Related link: ftp://ftp.freebsd.org/pub/FreeBSD/SOC2005/bsdinstaller/
As part of FreeBSD’s participation in Google’s summer of code 2005, a new installer is in the works. Here’s a sneak peek at the first beta.
In my RSS feeder this morning there was an article from the DragonFly BSD Digest stating that the first BETA of FreeBSD’s new installer was available for download.
I had a chance to burn the ISO and try it out. For those of you hoping for a pretty GUI installer, don’t look here–you probably want something more along the lines of PC-BSD. For the immediate time being, FreeBSD will continue to use an ncurses installer so those users who don’t want to install X won’t have to just to install the operating system.
While it’s just the first beta, there are already improvements over sysinstall. What follows are the screens I saw in this beta version.
Welcome to FreeBSD
Welcome to the FreeBSD Live CD.
FreeBSD is an efficient and elegant BSD Unix-derived operating system. for
more information, see http://www.freebsd.org
From this CD, you can boot into FreeBSD “live” (without installing it) to
evaluate it, to install it manually, or to troubleshoot problems with an
existing installation, using either a command prompt or menu-driven
Also, you can use this automated application to assist you in installing
FreeBSD on this computer and configuring it once it is installed.
< Install FreeBSD > < Configure an Installed System >
< Live CD Utilities > < Exit to Live CD > < Reboot this Computer >
< Setup NetBoot Install Services >
This experimental application will install FreeBSD on one of the hard disk
drives attached to this computer. It has been designed to make it easy to
install FreeBSD in the typical case. If you have special requirements that
are not addressed by this installer, or if you have problems using it, you
are welcome to install FreeBSD manually. To do so select Exit to Live CD,
login as root, and follow the instructions given in the file /README .
NOTE! As with any installation process, YOU ARE STRONGLY ENCOURAGED TO
BACK UP ANY IMPORTANT DATA ON THIS COMPUTER BEFORE PROCEEDING!
< Install FreeBSD > < Return to Welcome Menu > < Exit to Live CD >
Press F1 for Help
Select a disk on which to install
< ad0 >
< ad2 >
< Return to Begin Installation >
How Much Disk?
Select how much of this disk you want to use for FreeBSD.
< Use Entire Disk > < Use Part of Disk >
< Return to Select Disk >
Are you absolutely sure?
WARNING! ALL data in ALL partitions on
will be IRREVOCABLY ERASED!
Are you ABSOLUTELY SURE you wish to
take this action? This is your LAST
CHANCE to cancel!
< OK > < Cancel >
< OK >
Set up the subpartitions (also known as just ‘partitions’ in BSD
tradition) you want to have on this primary partition.
For Capacity, use ‘M’ to indicate megabytes, ‘G’ to indicate gigabytes, or
a single ‘*’ to indicate use the remaining space on the primary
[/ ] [256M ] < Ins > < Del >
[swap ] [2048M ] < Ins > < Del >
[/var ] [256M ] < Ins > < Del >
[/tmp ] [256M ] < Ins > < Del >
[/usr ] [8192M ] < Ins > < Del >
[/home ] [* ] < Ins > < Del >
< Add >
< Accept and Create > < Return to Select Disk > < Switch to Expert Mode >
Select Distributions to install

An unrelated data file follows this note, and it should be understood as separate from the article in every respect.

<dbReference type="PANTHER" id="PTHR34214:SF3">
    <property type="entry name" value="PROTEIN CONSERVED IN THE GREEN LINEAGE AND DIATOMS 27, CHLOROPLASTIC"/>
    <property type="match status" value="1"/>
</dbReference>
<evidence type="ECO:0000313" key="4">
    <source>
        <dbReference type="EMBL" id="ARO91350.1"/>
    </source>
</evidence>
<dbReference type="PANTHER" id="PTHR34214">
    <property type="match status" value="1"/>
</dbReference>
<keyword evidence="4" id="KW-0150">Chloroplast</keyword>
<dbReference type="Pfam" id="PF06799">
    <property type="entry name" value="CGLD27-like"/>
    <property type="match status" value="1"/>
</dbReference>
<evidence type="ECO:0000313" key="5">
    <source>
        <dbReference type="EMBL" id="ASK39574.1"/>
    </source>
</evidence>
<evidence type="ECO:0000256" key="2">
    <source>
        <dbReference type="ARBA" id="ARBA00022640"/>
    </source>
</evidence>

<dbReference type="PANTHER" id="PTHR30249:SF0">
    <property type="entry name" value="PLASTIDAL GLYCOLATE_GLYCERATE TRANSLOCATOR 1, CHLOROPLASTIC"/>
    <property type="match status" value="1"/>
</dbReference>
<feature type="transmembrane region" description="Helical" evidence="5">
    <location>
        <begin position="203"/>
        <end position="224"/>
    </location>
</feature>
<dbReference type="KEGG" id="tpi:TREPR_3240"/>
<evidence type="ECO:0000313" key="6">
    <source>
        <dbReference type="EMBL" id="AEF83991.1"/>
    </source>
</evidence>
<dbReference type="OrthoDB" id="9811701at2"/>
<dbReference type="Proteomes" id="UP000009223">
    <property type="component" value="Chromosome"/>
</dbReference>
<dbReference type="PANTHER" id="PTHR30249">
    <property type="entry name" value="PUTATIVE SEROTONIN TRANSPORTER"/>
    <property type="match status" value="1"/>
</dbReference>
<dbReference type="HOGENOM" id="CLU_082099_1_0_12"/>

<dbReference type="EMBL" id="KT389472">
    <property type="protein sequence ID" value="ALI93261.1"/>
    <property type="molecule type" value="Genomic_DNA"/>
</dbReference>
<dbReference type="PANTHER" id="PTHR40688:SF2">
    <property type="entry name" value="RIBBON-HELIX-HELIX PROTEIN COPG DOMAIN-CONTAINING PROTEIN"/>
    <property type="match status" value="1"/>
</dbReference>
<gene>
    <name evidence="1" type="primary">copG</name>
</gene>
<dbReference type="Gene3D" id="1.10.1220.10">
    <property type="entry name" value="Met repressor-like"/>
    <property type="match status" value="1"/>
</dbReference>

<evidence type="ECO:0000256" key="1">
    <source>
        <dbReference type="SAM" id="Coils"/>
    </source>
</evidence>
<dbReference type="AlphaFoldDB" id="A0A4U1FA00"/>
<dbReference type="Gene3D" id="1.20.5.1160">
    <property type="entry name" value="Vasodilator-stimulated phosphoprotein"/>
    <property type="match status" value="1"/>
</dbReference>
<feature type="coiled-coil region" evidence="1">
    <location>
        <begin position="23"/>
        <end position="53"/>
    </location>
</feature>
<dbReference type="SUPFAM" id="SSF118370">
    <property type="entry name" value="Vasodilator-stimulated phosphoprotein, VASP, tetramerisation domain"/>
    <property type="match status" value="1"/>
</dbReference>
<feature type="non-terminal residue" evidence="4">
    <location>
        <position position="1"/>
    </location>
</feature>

Select the distributions to Install.
The base is required, the rest are optional
Install? Distribution name
[X] [Base ]
[X] [Documentation ]
[X] [Games ]
[X] [Manual pages ]
[X] [Cat Pages ]
[X] [Profilling Libra] (sic)
[X] [Dictonaries ] (sic)
[X] [Info Pages ]
[X] [Local ]
< Accept and Install Distributions >
< Return to Create Subpartitions >
Everything is now ready to install the actual files which
comprise the FreeBSD operating system on the selected partition
of the selected disk.
Note that this process will take quite a while to finish. You
may wish to take a break now and come back to the computer in a
< Begin Installing Files > < Return to Select Distributions >
You may now wish to install bootblocks on one or more
disks. If you already have a boot manager installed,
you can skip this step (but you may have to configure)
your boot manager separately.) If you installed
FreeBSD on a disk other than your first disk, you will
need to put the bootblock on at least your first disk
and the FreeBSD disk.
Disk Drive Install Bootblock? Packet Mode?
[ad0 ] [X] [X]
[ad2 ] [X] [X]
< Accept and Install Bootblocks > < Skip this Step >
‘Packet Mode’ refers to using newer BIOS calls to boot from a partition
of the disk. It is generally not required unless:
- your BIOS does not support legacy mode; or
- your FreeBSD primary partition resides on a cylinder of the disk
beyond cylinder 1024; or
- you just can’t get it to boot without it.
(I tried skip)
FreeBSD is Installed!
FreeBSD has successfully been installed on this computer. You may
now proceed to configure the installation. Alternately, you may
wish to reboot the computer and boot into the installed system to
confirm that it works.
< Configure this System > < Reboot >
< Return to Welcome Menu >
Configure an Installed System
The options on this menu allow you to
configure a FreeBSD system after it has
already been installed.
< Select timezone >
< Set date and time >
< Set root password >
< Add a user >
< Configure network interfaces >
< Configure hostname and domain >
< Set keyboard map >
< Set console font >
< Set screen map >
< Install extra software packages >
< Remove software packages >
< Return to Welcome Menu >
When finished, I returned to the welcome menu where I could choose to reboot this computer.
Note, there aren’t any packages on this beta CD so you won’t be able to install any software. This is what you do get:
% uname -a
FreeBSD 6.0-BSDINSTALLER-BETA-1 FreeBSD 6.0-BSDINSTALLER-BETA-1 #0: Wed
July 27 10:36:09 UTC 2005 firstname.lastname@example.org:/usr/obj/usr/src/sys/GENERIC